1. The most important thing in your e-mail is the information you are giving the reader.

No, comic sans does not look like your handwriting, and everyone uses it so it’s certainly not unique to you. Don’t let your typeface (or the color of) talk louder than your e-mail. It is distracting (some would say annoying) to get an e-mail full of smileys or an unusual typeface.


2. With typeface, the devil is in the details.

Serifs being one. Serifs are those little kick outs at the top and bottom of the letters that look like little feet. Fonts without serifs (sans serif) don’t have the little feet and are considered less formal than serif fonts. Serif fonts, however, are easier to read in blocks of text (like books or magazines) because they keep your eye on the line you are reading. A sans serif typeface will lead your eye down the page instead of across because it has no little feet to kick your eye back up to the next word. That being said it doesn’t mean that sans serif should never be used for blocks of text, it’s just a general rule. Don’t go crazy with fonts that have cutesy little curly serifs or large distracting ones.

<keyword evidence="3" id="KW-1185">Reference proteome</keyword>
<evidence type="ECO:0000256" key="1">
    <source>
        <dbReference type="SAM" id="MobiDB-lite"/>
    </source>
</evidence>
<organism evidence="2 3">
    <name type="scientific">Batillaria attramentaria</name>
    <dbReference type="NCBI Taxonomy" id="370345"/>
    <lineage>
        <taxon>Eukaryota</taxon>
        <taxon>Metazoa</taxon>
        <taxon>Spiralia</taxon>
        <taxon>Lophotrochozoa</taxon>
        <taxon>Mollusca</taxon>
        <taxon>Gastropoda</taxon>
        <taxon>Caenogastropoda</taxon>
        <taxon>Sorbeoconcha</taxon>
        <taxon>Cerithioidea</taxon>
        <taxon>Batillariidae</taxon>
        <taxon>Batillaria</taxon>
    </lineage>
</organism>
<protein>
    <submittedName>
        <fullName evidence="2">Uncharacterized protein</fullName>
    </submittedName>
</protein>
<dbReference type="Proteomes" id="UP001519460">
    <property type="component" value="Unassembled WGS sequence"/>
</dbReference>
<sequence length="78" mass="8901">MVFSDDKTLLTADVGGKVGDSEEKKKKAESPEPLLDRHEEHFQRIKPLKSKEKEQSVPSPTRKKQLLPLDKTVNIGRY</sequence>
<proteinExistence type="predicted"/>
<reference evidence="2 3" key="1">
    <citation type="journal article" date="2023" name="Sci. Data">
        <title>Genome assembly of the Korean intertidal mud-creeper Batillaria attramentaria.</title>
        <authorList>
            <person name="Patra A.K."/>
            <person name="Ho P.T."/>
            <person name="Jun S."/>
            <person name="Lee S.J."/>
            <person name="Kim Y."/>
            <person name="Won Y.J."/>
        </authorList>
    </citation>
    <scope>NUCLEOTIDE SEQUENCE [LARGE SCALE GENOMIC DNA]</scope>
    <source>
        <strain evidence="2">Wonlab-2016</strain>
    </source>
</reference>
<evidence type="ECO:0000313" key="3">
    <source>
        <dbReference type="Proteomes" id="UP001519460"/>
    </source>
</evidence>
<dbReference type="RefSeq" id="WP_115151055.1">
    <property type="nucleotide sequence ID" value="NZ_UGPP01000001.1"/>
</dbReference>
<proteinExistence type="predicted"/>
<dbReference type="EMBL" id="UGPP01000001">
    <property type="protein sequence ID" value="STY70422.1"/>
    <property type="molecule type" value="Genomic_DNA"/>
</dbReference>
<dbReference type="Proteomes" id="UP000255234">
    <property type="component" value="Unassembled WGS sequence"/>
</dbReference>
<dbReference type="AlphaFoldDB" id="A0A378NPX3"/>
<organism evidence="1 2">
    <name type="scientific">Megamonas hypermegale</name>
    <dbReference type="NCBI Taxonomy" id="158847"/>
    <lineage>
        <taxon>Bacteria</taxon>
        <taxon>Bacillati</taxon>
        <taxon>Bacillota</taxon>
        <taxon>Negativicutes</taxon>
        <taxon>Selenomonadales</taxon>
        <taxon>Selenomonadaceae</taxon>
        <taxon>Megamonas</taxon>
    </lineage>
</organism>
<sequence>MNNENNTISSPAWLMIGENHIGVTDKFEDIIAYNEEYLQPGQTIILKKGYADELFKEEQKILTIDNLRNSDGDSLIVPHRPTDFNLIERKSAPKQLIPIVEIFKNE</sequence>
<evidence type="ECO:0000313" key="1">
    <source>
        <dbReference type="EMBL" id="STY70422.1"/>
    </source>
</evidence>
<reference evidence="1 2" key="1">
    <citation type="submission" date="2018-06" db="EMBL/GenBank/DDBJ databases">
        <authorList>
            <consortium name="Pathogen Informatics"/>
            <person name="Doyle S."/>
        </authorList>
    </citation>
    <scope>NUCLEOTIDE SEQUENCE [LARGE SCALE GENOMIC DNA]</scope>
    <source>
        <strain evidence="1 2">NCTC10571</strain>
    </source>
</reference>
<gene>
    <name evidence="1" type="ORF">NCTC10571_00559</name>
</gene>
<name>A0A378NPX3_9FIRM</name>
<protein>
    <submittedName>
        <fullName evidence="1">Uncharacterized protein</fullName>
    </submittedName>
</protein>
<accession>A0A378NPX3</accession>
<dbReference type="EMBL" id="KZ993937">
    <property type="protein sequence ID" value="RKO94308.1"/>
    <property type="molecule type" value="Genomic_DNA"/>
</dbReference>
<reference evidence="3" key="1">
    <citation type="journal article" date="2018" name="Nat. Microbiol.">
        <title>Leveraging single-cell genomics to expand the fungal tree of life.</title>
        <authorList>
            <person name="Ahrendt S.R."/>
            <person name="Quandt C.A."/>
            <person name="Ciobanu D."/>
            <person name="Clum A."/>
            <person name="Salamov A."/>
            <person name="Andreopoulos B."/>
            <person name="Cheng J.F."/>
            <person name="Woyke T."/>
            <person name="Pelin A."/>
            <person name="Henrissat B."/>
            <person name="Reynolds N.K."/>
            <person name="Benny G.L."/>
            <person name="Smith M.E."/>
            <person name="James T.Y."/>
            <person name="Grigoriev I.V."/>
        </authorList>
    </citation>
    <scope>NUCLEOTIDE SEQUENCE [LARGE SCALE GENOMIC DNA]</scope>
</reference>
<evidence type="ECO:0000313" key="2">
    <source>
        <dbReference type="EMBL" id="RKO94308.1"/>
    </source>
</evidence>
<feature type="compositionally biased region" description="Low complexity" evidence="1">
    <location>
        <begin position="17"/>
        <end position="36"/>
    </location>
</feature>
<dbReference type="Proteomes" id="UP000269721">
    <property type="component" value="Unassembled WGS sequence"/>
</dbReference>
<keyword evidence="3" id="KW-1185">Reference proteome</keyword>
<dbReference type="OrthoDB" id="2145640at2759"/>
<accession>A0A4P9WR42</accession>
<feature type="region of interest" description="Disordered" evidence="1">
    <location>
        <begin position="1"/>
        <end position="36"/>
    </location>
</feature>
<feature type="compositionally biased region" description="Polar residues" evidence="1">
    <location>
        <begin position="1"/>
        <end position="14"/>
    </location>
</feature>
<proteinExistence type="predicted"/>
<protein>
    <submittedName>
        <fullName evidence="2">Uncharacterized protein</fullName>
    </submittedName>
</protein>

3. Subtlety is key

When you open your magical box of treasures take a look at those “boring” fonts that you aren’t drawn to. Those are your best bet! I know, it’s hard not to pick Curls because it’s so darn cute and you have a girly personality or you’re having a tea pary, but you could pick a nice serif font that has a bit fatter letter, or one where the stems of the letters are thicker on one side and thinner on the other. These will look equally feminine and be less cliché.

4. But Comic Sans, Curls, Copperplate… is So cute! I know, but resist the temptation to type completely in these fonts.

You can use them, however, in moderation. If you find an appropriate opportunity to use these fonts you may, but only use them as part of the heading. Pick another typeface that is “boring” to go with it for the body of the document.

5. Don’t type in all caps all the time.

All caps (even if it’s a caps and small caps font) means you’re YELLING. Always. So does red. Don’t type your e-mails in red, or pink. E-mails should be in black unless you are a teenage girl, then you have permission to type e-mails in pink or any other color you like. If you are a grown up–don’t.

So, if you want it to look like your handwriting, then write it by hand. Otherwise, choose a font that is clean, simple, and not cliché; it does matter, and your readers will appreciate it!

Be Prepared to Say it First.